Executive order surrounding climate agreement emits different reactions

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KNOXVILLE, Tenn. (WATE) — We’re hearing two starkly different reviews following President Biden’s executive action to rejoin the United States in the Paris Climate Accord.

Knox County Republican Party Chair thinks it’s a bad idea: “I think our nation as a whole shouldn’t have entered into that agreement. It wasn’t beneficial to us a nation. It had a negative financial impact and it will have a negative financial impact,” he said.

The climate accord was created in 2015. It aims to ensure the global temperature does not increase more than 3.6 degrees Fahrenheit. Without remediation, scientists project the planet is heading toward 5.2 degrees of warming.

The agreement, made up of nearly every nation in the world, includes many goals, mainly cutting greenhouse gas emissions worldwide. It also prioritizes conserving forests, as well as curbing loss and damage from the effects of climate change. The agreement calls on larger nations make clean energy investments in developing nations, though it’s unclear how much would fall on the American taxpayer.

“I think government lives beyond its means financially. That’s cause for grave concern. I think that should be the number one priority for the nation is getting our financial house in order,” Pace added.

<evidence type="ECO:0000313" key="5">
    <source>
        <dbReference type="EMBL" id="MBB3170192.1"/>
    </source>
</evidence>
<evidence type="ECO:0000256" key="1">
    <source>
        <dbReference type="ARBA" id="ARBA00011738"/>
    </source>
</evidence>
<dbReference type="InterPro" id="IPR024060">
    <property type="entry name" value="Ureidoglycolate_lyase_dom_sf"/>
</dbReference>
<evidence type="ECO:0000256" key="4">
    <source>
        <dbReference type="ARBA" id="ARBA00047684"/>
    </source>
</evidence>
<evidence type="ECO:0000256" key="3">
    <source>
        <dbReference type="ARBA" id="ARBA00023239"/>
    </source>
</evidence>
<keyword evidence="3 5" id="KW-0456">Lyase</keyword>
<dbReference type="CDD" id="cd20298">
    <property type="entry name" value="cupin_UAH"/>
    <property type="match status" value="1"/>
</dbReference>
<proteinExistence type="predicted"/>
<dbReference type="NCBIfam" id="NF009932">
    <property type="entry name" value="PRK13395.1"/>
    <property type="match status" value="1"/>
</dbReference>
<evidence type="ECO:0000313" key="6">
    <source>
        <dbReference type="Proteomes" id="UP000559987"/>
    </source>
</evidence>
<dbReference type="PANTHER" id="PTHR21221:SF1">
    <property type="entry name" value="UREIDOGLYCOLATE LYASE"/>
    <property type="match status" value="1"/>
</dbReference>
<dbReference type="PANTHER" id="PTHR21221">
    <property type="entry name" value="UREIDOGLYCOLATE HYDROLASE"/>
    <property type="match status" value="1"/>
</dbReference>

Stephen Smith, Executive Director for the Southern Alliance for Clean Energy, believes steps like the Paris Climate Accord will put the U.S. at the forefront of new technology and result in more jobs. He used electric cars as an example.

“Electric vehicles are much cleaner and they’re actually better. They drive better and provide benefits for customers,” Smith said. “They also create jobs for our state. So, the notion that somehow or another solving for the climate crisis leads to a lack or jobs or lack of innovation is 180 degrees incorrect.”

The U.S. is the second-largest emitter of greenhouse gas. It’s one reason Smith believes it’s important for the country to lead and be a responsible partner.

“We need to basically be solving this crisis for our children and our grandchildren, so we don’t leave them a diminished world,” Smith added.

Scientists say the global climate initiative has already had some impact on the planet’s warming. Carbon pollution rose slightly from 2018 to 2019. It dropped 10% in 2020, due to the pandemic, but is expected to rise.

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